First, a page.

Digital Equipment Corporation (DEC) made diagnostic programs for every PDP-11 component they ever made  (of course also for other computers lines, as PDP-8 and VAX ... here we focus only PDP-11's).

0167 CZQAGJ0 PDP11diagModuleIdx.pdf

The database

Over several months I collected all diagnostic files I could find. Most are already on bitsavers.

In daily work  you need to answer questions like "What diagnostics are there for device xxxx?", "Where can I find executables for diagnostic module yyyy?",  "Did I read all available documentation for module zzzz?", and so on.

When I observed how much time I spend navigating through the existing documents, the time to build up this database seemed well invested.


The DEC diagnostics are well documented, but access is difficult: Many documents are old high-peed printer printouts, which have been micro filmed, and scanned again. So readability is poor. And the interesting "user guide" chapters are often burried between 100+ pages of some cross-references or assembler listings.

In many cases I spilt off big manuals into separated PDF pages and linked every manual page with the related diagnostic module.

A good start to read is chapter 2 in the PDP11/23 User manual. Then explore the files assigned to _MAINDEC_DOC, _MPG_DOC, _X11_DOC and _XXDP_DOC.

MAINDEC-11-DZQAB-B-D MAINDEC User Reference Manual Oct73.pdf

Types of diagnostics

There are far far more different diagnostics than there are devices to test. These factors cause multiple diagnostic variants:

Target platform

A diagnostic will not only test a specfic device, it also has to run on a specfic PDP-11 system just as a regular program.

So there are variants for different PDP-11 system, depending on CPU types, and memory size. Some devices can also be tested for different platforms: disk and tape drives can be connected to PDP-8's or VAXes, and then there are diagnostics for these platforms too.

Run time environment

Diagnostics come in different formats, depending on the environment they run in.
The same diagnostic may appear as

  • paper tape binariy
  • assembler source code to be included in program builders
  • binary module to be loaded under the XXDP monitor

Level of test

  • A diagnostic can be very generic (for example, just testing the standard PDP-11 instruction set on any machine, or checking any memory with standard patterns).
    (These should run on simulators like SimH)
  • Diagnostics can be very specific to the tested version of a piece of hardware, using all built-in self test features (for example, using the parity error registers of different versions of MS11 memory cards, or working with loop-back mode of communication devices). For example, there are individual diagnostics for RQDX1, RQDX2 and RQDX3 controllers.
    (Those diagnostics will never run on simulators)
  • There are "acceptance tests" to check wether a system will run at the customer's site as intended (and so the customer finally has to pay) For example, a simple read/write test on a disk drive tests CPU, memory, UNIBUS, controller, cables, disk drives and disk medium all at once..
    These (should run on simulators)
  • There are "repair level" diagnostics, which helped DEC to find and fix failures. These may include special modes to reproduce oscilloscope patterns   
    (will not  run on simualtors).
  • There are "exercisers", which repeat the same tests again and again. These are not very in-depth but can detect spurious failures in standard usage patterns.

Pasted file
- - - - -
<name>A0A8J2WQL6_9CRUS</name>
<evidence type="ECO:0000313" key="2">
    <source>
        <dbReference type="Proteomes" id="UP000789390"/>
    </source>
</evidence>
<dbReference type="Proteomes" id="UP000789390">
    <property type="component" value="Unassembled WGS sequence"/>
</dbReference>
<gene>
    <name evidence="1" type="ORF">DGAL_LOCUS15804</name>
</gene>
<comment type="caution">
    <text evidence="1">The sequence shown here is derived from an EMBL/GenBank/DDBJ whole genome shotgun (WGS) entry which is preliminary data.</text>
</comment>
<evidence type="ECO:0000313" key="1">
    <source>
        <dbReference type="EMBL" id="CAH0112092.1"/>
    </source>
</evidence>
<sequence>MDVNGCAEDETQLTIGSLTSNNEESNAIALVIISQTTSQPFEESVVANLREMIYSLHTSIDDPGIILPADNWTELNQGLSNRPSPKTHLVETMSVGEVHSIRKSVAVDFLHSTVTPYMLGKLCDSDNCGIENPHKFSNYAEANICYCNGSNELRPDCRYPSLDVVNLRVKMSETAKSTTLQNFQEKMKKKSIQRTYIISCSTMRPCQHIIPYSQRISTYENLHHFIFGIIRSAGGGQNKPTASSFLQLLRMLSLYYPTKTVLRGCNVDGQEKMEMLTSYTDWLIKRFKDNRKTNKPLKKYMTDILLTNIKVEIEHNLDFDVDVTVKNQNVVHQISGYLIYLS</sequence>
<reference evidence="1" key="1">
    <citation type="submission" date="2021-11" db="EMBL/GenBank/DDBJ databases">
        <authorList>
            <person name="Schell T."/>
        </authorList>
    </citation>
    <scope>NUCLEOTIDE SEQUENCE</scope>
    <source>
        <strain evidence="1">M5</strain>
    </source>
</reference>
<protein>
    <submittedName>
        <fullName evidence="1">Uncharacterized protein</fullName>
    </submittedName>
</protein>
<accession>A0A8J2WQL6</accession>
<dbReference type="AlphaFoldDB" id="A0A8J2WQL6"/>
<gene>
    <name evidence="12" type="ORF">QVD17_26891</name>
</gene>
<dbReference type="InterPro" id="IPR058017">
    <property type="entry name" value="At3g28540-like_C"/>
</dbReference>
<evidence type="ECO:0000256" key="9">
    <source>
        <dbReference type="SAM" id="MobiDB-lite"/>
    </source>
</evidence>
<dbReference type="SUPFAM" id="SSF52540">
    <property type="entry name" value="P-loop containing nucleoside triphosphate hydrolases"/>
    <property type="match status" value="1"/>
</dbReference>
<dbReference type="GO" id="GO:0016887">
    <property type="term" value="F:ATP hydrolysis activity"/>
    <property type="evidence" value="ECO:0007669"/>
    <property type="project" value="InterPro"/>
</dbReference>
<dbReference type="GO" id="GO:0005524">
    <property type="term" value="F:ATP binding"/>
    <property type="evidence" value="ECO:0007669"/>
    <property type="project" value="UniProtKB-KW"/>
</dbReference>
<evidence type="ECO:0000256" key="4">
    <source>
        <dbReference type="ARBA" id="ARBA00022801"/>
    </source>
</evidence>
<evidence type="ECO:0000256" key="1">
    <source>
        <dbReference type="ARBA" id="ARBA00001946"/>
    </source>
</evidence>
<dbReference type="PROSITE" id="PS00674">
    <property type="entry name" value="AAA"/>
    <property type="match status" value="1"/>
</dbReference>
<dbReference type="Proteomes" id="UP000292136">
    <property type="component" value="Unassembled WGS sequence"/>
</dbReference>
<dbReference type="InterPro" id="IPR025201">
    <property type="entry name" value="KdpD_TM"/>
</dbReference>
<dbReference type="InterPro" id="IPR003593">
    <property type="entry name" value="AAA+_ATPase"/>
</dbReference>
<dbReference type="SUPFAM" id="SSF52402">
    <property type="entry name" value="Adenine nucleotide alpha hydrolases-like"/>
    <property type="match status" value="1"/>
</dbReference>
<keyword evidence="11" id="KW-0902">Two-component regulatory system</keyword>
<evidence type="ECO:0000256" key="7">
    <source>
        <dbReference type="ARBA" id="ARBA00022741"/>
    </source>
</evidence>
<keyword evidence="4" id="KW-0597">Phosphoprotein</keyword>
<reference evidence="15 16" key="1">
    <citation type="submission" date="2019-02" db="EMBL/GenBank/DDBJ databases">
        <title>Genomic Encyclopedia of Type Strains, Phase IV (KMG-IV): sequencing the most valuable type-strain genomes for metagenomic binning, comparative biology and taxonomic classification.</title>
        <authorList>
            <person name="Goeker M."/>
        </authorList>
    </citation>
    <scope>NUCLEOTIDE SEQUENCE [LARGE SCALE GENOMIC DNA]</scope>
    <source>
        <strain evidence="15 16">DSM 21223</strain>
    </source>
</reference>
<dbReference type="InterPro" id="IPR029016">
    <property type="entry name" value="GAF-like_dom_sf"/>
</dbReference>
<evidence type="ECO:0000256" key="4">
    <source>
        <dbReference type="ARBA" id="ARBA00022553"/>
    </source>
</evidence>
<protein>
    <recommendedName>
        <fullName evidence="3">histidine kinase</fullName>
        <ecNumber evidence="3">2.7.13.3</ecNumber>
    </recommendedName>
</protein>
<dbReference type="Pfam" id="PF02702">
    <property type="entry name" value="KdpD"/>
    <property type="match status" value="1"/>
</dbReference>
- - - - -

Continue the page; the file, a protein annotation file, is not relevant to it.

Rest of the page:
• There are "data reliability tests" for memory, disk and tape, to make sure data will be save over long times.
  • ... and so on.,



DEC delivered diagnostic programs always in whole "media packages". A package is the set of diagnostices on a common medium needed for a specific machine,.

Packages were packed according to

  • target system (CPU) they had to run on (PDP-11/20, 11/40, 11/60, 11/70, 11/23, and so on)
  • and delivery medium (paper tape, floppy disk, RK, RM, RP, RL disks, magnetic tapes)

A media package includes many file types:

  • diagnostic programs in binary form
  • some tools to run the diagnostics. This includes papertape loaders (in the early days) and whole operating systems (XXDP in the later days).
  • sometimes tools to build user-defined diagnostic tasks
  • documenation files

A single diagnostic can be very simple (example: CKBKA0 tests only the MUL instruction of a 11/40), or very comprehensive (OKDDD0 tests the whole 11/53 CPU board with processor, RAM, serial lines units, clock and bus arbitration).

The "XXDP" distribution allows to generate media packages for differnet platforms.


PDP-11 diagnostics were produced and used over the whole PDP-11 life span, at least from 1969 to 1992. Over time, the format of the diagnostics changed. I know of these:

  • Standalone paper tape strips. Then the diagnostics were called "MAINDEC".
  • then they were assembler modules, which could be assembled into the "DEC X/11" monitor (not to be confused with the graphical UNIX interface X11. These also came on paper tape, but also on disks and tapes.
  • finally there were loadable modules, which could be run under some "diagnostic monitors". These monitors were little operating system with increasing capabilites. I know of versions XXDP+, XXDP.2.2 and XXDP2.5.
    They were distributed as "Diagnostic Packages" on bootable tapes ore disks.
    The last XXDP2.5 is of 1985 and almost as powerful as a RT11 operating system.
  • A diagnostic package was named after medium it was packed on, and which tested is also. For instance, there's a "RKDP" - the diagnostic package for RK disk drive system.  "XXDP" then simply means "diagnostic package for all devices"